Economics

Harvard Economist: Bankruptcy, not bailout, is the right answer


I keep this blog focused on the CPA Exam and purposely don't delve into topical tangents like politics or other non-Exam related subjects. The CPA Exam however, tests on economics and business in general, as well as the obvious accounting topics that you would expect.

I also can't think of a more pressing and relevant topic for accountants to be informed on than the proposed “bailout” as it's called. As accountants and CPA Exam candidates we need to be informed and equipped to discuss the current financial mess with our peers and with those who expect us to have an opinion on the subject – i.e. your relatives and people who catch you in the hall at church.

“Hey, you're almost a CPA right? How are we going to fix this mess?”

If you listen to the media, there is only one solution – and it should have been put in place yesterday, and that is to go a trillion dollars into debt and force the taxpayers to clean up the mess of greedy people.

Here is another plan – and it involves (gulp) letting greedy people – not taxpayers suffer the consequences of their own actions.

“What? They'll be no credit! We'll all lose our jobs! The stock market will be worth zero!”

Not true.

Harvard Economist Jeffrey Miron writes:

“In contrast, a bailout transfers enormous wealth from taxpayers to those who knowingly engaged in risky subprime lending. Thus, the bailout encourages companies to take large, imprudent risks and count on getting bailed out by government. This “moral hazard” generates enormous distortions in an economy's allocation of its financial resources.

Thoughtful advocates of the bailout might concede this perspective, but they argue that a bailout is necessary to prevent economic collapse. According to this view, lenders are not making loans, even for worthy projects, because they cannot get capital. This view has a grain of truth; if the bailout does not occur, more bankruptcies are possible and credit conditions may worsen for a time.

Talk of Armageddon, however, is ridiculous scare-mongering. If financial institutions cannot make productive loans, a profit opportunity exists for someone else. This might not happen instantly, but it will happen.”

There are pros and cons to every alternative. We need to be prepared to discuss them. CPA candidates must be somewhat competent on the subject.

Get the article here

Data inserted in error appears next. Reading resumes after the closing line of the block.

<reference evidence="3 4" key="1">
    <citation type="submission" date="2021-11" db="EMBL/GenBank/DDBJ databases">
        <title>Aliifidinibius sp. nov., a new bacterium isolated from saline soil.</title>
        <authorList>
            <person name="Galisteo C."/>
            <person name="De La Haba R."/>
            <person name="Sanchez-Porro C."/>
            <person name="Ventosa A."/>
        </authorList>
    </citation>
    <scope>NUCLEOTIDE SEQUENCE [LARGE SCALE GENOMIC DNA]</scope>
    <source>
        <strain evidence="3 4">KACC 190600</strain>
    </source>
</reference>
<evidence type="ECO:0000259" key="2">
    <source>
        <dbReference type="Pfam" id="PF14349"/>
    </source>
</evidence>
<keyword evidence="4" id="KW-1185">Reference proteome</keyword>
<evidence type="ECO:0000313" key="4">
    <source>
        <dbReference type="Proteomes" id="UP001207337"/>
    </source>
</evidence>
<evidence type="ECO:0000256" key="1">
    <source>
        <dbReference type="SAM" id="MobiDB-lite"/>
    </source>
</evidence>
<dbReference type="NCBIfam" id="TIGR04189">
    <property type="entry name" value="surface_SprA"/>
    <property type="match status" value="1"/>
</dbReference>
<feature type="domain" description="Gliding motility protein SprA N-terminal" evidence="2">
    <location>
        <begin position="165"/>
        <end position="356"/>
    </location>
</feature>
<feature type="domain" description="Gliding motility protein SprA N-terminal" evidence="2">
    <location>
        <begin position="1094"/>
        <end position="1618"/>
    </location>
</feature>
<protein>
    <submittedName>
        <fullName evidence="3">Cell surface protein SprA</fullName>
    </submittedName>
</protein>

THE AUTHOR

jeff

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COMMENTS

2 comments on “Harvard Economist: Bankruptcy, not bailout, is the right answer”

  • I’m doing a research paper on the cause of the great depression and your website is of great help, but I’m looking for even more info. I found this article cause of the great depression but I’m not sure I believe the ‘official’ story… I’m on a quest to find the REAL cause of the great depression, if you have any ideas of some other alternative sources for info please let me know.take care

  • I think that the bailout won’t do any miracles in this case. All these people (the golden boys) were carelessly and intentionally destroying the economy fundamentals, only to get their outrageous bonus paid. What did they do to worth that money? Ok, they work many hours and on weekends, but auditors also work many hours and on weekends and they get nothing in return. In the UK, an investment banker would get £40,000 as a first hire (with the potential to earn £100,000 in 2-3 years plus bonuses), while a junior in a big 4 firm would get £25,000. I don’t see why we (US, UK, EU citizens) have to pay those people arrogance. I agree that bankcruptcy is not a good solution, but give them the bailout and let them pay for their own debts! Tax them heavily. I ‘ve read that AIG directors went for SPA in CA, spending $$$$$, shortly after the AIG takeover. They continue to live a luxurious life, while the economic system worldwide collapses. No remorse, no sorrow. Arrogance again. In mythology, they call it hybris and whoever did this mistake was punished by the 3 Erinyes. I don’t see any Erinyes coming after these people though. In the UK, RBS dared to complain to the government that saved her, that 25% preferrential dividend to the government is too much. I can’t write anymore. You got my point.

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